Twenty-nine years to the day since Viv Richards thrilled Antigua with one of the greatest – and certainly the fastest – centuries in Test history, his latest protégé announced himself to the world with a maiden Test hundred.
Jermaine Blackwood is, in many ways, an old-fashioned West Indies player. In an age where most young players are taught to defend and leave and take their time, he likes to give the ball a whack.
Coming to the crease with his side in some trouble, he responded in bold style. From the second ball of his innings, with West Indies teetering on 99 for 4, he skipped down the pitch and carved James Tredwell for six over extra cover.
A few minutes later he played a similar stroke off James Anderson. While he was only able to slice the ball over the in-field for a single, the message was clear: here was a young man who was not going to be intimidated by situation or reputation. Later he lofted Ben Stokes, bowling with pace and aggression, for another six over long-off. It was a shot of which even Sir Viv would have been proud.
We probably shouldn’t have been surprised. His second scoring shot in Test cricket was a lofted drive for six over long-on off Trent Boult. Blackwood plays Test cricket like West Indies’ players used to play Test cricket.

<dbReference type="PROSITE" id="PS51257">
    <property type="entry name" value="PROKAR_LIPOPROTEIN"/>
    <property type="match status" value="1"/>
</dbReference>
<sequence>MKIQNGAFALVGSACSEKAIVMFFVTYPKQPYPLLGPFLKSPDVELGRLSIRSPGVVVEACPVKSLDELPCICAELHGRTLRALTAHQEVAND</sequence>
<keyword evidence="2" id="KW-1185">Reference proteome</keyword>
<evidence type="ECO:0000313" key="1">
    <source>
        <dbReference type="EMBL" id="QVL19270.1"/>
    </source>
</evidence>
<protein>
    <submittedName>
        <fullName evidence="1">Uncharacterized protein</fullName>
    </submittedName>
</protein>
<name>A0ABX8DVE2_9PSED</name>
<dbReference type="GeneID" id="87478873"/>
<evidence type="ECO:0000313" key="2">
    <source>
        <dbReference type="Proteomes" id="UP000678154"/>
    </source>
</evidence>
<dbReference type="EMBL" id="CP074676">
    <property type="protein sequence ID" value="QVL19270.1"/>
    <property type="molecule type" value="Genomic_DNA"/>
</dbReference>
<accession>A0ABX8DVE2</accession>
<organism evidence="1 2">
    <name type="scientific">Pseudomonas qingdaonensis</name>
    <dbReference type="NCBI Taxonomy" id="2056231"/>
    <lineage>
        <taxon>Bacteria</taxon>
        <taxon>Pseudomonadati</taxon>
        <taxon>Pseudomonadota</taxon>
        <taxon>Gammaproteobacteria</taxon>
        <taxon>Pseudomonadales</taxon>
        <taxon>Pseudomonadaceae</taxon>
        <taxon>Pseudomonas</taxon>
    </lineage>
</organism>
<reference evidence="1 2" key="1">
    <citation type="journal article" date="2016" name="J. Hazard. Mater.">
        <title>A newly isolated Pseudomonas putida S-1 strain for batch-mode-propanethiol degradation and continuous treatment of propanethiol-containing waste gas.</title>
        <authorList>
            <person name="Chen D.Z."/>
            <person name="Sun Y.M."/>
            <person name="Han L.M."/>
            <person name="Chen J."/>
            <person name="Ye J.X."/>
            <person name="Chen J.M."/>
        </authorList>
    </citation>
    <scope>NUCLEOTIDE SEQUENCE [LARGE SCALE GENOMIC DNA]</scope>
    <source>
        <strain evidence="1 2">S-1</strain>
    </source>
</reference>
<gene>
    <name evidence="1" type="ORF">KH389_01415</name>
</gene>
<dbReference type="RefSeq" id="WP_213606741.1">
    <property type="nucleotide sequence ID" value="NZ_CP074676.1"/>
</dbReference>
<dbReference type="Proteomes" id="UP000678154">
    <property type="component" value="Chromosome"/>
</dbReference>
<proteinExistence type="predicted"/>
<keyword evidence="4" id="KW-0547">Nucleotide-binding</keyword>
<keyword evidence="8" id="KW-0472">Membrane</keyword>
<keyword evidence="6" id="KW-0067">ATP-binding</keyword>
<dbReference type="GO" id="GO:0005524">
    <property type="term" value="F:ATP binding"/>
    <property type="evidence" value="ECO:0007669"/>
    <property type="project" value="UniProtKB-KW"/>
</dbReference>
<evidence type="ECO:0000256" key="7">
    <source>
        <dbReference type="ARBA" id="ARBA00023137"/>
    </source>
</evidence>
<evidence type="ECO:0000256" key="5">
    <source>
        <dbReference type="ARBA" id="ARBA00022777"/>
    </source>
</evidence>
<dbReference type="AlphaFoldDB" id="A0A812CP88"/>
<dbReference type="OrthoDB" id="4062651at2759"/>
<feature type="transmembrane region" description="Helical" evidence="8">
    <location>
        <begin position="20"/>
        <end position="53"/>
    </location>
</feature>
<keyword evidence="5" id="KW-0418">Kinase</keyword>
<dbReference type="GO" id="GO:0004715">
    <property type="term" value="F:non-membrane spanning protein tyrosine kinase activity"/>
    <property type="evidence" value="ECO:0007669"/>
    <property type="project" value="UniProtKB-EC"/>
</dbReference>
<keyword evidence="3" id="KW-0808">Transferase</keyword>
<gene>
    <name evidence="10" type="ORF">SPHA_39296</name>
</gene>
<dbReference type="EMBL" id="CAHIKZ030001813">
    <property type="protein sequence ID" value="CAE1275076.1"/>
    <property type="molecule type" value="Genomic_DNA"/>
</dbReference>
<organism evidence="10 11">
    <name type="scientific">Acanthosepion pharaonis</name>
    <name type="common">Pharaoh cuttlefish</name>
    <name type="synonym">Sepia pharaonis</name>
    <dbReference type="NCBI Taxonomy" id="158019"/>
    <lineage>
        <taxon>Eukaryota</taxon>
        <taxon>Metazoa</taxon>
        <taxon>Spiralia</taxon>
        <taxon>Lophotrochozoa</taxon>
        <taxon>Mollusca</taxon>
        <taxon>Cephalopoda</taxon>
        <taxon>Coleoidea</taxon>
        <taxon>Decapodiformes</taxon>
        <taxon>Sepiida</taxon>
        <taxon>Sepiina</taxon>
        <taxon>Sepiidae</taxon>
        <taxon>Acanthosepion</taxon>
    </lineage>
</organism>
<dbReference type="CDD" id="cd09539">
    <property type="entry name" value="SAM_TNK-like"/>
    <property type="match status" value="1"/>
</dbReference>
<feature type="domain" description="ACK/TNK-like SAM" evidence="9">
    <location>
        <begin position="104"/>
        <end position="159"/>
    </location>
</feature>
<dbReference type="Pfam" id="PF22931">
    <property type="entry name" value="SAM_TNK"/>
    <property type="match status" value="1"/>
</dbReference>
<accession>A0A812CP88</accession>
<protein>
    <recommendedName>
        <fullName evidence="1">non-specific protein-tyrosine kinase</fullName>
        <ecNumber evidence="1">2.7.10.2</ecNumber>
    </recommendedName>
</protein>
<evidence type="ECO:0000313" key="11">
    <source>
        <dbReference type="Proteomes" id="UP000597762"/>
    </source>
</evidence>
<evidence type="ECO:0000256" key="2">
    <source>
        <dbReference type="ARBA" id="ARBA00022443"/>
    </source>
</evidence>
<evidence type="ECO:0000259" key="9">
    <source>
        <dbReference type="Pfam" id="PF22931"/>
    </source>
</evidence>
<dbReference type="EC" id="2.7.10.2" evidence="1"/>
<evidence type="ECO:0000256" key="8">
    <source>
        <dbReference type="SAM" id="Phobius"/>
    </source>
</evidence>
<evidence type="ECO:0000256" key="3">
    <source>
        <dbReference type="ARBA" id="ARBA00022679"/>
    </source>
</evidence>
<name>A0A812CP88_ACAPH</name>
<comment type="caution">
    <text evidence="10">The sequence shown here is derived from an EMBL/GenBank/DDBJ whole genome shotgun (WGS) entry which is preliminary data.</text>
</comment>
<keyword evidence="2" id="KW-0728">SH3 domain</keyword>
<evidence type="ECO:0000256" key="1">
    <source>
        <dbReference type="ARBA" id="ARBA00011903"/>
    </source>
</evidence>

It was a point made by Richards, who first came across Blackwood when asked to cast his eye across the batting talent in the Sagicor High Performance Centre in Barbados, and he admits to being “very impressed” at first glance.
“I love his confidence,” Richards told ESPNcricinfo. “It’s not often you see a young man who has the confidence to take on these well-known fast bowlers as soon as they come into the game.
“He has that Caribbean style. He’s a bit like Collis King; he can tear an attack apart on his day. Any attack.
“Sure, there are some rough edges. But I would rather have a guy who can play the shots and teach him the defence than a guy who doesn’t have any shots. He’s a natural. It’s all natural instinct. And that’s the way it is with most of the best players.”
Blackwood hails from St Elizabeth, the same parish in Jamaica as Andre Russell and Jerome Taylor. Russell has been an especially significant figure in his development: he took in him as a teenager and ensured that, while other young men strayed and faltered, Blackwood kept his head down, worked hard and did not squander his natural talent. The pair have lived and trained together for a couple of years.
“Andre is like my big brother,” Blackwood said. “I’ve known him for about 10 years and I’m staying with him in Jamaica. We live under the same roof. We train at home and we talk a lot about cricket. Even this morning he sent me advice on my phone. He said stay focused, stay positive, bat for long and make sure I score a century for him.
“I met Viv at the HPC last year. He’s been a very important person. He’s taught me a lot. He talks to me always about staying positive. He tells me to play the way I play, but be patient. He was always telling me to be patent but positive at the same time.”